Hyundai Motor Group, LG Energy to Build $4.3 Billion EV Battery Plant in U.S.

First Up 05/26/23

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For the Subaru Share the Love Event, Falcone Subaru donated $23,000 to the Little Red Door Cancer Agency and $22,000 to The Parks Foundation of Hendricks County. They said: “We're honored to support two hometown charities who believe in making the world a better place.” Click here to learn more.

Hyundai Motor Group, LG Energy to Build $4.3 Billion EV Battery Plant in U.S.

South Korea's Hyundai Motor Group and LG Energy Solution on Friday said they will build a $4.3 billion EV battery plant in the United States amid a push to take advantage of tax credits. Manufacturers must adhere to new U.S. sourcing requirements for EV battery components and critical minerals so that buyers of their vehicles can qualify for up to $7,500 in tax credits under the IRA. Vehicles from Hyundai and sister automaker Kia are currently not eligible, reports Reuters. Hyundai and LGES said construction of the factory in the state of Georgia will begin in the second half of 2023, with battery production starting at the end of 2025 at the earliest. It will have an annual production capacity of 30 gigawatt-hours (GWh), enough for 300,000 EVs, they said. Hyundai Motor Group, the world's third-largest automaker by vehicle sales, is building EV and battery manufacturing facilities in Bryan County in the state, where its joint factory with LGES will be based. Click here for the full story.

New Vehicle Sales Set to Rise, Used Vehicle Sales Expected to Drop in May

Sell ’em if you got ’em might be the mantra for sellers of new and used vehicles in May. New vehicle inventory levels rose last month, and sales are expected to follow suit — at double digit levels, according to analysts at Cox Automotive. The group says May’s seasonally adjusted sales rate (SAAR) will be strong on a year-over-year basis, rising 20.3 percent, but lag April’s numbers: 14.9 million versus 15.9 million. The primary driver for the strong sales results for the past two months: having more new cars, trucks, and SUVs on dealer lots. Last year at this time, there were just 1.1 million vehicles available — well below the norm. However, current levels are hovering around 1.9 million vehicles, which is an increase of 70 percent, reports The Detroit Bureau. “New-vehicle sales will show strong gains this month over last year’s levels, and on the surface, this is a bit surprising,” said Cox Automotive Senior Economist Charlie Chesbrough. “Interest rates are substantially higher than a year ago, as are vehicle prices, and yet sales will increase year-over-year. Click here for the full story.

Volkswagen's Pablo Di Si: Time to Get ‘Back to Basics'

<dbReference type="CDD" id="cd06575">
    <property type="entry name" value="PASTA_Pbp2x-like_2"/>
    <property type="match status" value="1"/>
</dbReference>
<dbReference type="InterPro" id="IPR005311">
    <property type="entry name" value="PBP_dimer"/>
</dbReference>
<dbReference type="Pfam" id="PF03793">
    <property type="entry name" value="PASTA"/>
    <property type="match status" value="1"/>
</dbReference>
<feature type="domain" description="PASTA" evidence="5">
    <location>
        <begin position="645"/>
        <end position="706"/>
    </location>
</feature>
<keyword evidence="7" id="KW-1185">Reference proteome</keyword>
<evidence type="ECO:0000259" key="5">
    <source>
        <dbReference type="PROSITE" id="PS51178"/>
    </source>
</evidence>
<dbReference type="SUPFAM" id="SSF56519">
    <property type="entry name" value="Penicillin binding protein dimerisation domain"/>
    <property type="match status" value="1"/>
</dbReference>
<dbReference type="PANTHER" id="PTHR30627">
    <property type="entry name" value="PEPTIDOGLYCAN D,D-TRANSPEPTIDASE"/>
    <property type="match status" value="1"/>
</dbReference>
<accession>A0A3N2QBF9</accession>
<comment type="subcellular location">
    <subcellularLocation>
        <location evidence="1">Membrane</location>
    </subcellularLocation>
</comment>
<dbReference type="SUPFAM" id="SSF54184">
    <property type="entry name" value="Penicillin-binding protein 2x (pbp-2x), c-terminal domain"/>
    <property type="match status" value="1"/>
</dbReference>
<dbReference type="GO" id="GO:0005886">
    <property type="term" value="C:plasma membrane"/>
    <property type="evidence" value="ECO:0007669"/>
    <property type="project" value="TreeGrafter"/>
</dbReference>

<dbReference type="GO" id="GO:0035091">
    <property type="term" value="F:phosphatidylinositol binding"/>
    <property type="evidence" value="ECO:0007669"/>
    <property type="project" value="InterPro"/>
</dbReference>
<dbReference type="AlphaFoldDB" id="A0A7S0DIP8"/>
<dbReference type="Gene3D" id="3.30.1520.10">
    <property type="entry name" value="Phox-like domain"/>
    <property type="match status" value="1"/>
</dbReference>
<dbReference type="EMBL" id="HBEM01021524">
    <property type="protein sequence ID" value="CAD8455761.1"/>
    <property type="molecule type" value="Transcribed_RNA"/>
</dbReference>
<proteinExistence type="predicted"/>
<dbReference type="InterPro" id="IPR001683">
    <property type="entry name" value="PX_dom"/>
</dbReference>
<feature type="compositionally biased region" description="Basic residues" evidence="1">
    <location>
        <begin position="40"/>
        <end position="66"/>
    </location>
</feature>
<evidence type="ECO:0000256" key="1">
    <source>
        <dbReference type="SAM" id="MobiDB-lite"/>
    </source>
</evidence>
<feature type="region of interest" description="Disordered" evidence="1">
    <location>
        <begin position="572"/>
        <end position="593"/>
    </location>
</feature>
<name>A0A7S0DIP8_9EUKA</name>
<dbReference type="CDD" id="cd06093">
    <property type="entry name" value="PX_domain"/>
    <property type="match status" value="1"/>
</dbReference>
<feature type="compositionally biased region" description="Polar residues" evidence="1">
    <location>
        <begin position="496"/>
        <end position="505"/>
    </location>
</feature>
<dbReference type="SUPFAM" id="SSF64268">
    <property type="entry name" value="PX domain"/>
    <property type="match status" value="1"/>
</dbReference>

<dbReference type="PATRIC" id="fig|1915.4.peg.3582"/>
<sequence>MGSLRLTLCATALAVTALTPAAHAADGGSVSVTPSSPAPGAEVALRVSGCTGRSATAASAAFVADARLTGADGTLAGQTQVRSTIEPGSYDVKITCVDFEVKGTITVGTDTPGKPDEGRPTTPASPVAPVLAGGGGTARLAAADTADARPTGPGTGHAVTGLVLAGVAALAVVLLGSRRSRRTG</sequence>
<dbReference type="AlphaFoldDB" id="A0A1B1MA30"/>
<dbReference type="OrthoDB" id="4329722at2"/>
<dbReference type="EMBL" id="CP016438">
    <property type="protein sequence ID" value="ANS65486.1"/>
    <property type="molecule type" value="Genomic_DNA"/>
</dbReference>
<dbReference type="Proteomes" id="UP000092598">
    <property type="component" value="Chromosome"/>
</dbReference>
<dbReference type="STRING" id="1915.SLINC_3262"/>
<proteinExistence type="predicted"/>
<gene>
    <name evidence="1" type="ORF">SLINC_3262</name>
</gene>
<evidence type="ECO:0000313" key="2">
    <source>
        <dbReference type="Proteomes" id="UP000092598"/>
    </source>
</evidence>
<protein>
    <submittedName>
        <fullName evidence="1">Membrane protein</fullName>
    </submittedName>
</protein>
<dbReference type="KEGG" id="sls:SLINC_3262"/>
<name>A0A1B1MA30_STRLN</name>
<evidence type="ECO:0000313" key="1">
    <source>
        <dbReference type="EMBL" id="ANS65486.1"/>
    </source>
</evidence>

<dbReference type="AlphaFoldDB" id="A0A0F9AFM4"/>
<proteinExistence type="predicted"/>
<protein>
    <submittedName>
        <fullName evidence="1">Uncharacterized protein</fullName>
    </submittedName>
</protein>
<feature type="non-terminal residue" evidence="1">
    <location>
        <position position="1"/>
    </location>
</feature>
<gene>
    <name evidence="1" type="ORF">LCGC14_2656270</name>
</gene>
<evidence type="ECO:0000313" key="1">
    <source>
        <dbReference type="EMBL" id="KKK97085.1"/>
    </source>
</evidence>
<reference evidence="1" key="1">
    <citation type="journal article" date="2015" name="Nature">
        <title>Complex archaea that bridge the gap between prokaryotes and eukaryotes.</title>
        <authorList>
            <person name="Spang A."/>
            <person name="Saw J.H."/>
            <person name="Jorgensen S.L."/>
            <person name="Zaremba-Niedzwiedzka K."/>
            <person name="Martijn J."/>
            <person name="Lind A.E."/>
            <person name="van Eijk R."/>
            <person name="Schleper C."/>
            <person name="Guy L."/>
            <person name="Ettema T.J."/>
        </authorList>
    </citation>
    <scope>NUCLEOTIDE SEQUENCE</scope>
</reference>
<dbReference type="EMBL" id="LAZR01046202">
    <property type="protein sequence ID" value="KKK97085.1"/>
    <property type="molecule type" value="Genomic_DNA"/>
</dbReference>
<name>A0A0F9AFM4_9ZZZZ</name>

Volkswagen Group of America CEO Pablo Di Si has officially been on the job only since September, when his predecessor, Scott Keogh, moved over to develop Scout Motors. The Argentinian previously worked in the U.S. for VW but had been running the brand's operations in South America when he got the call to move back here. The 53-year-old executive sees great growth potential for VW in the U.S. and believes that its electric vehicles will help the company increase its market share in what is becoming one of the German automaker's most important markets. Di Si believes it is important that VW's North American region carve out its own identity and make its own market-based decisions. He's already taking steps to speed up VW's time to market and make sure that the products sold in North America match consumer interests here. Di Si spoke with Automotive News Staff Reporter Larry P. Vellequette this month. Click here to read the full interview.

Your Next Electric Vehicle Could Be Made in China

There is a good chance that your next electric vehicle could be made in China—especially if you live outside the U.S., which is busy erecting barriers to foreign-made EVs, and Chinese batteries in particular. China overtook Japan as the largest auto exporter in the world last quarter, reports The Wall Street Journal. Surging exports to Russia gave the country’s car exports a big bump. But the strength of China’s electric vehicle ecosystem is also an important factor driving the trend. China exported 1.07 million vehicles in the first quarter of this year, a 58 percent increase from a year earlier, according to official figures. In comparison, Japan shipped 950,000 vehicles abroad during the quarter, according to the Japan Automobile Manufacturers Association. Russia accounted for a significant part of the surge. Sanctions on Russia — which cut the country off from many Western goods — left a big hole to fill, especially for gas-powered vehicles. Vehicles and auto part exports from China to Russia more than tripled year-over-year in the first four months of 2023 to $6.1 billion, according to official Chinese statistics. Click here for the full story.

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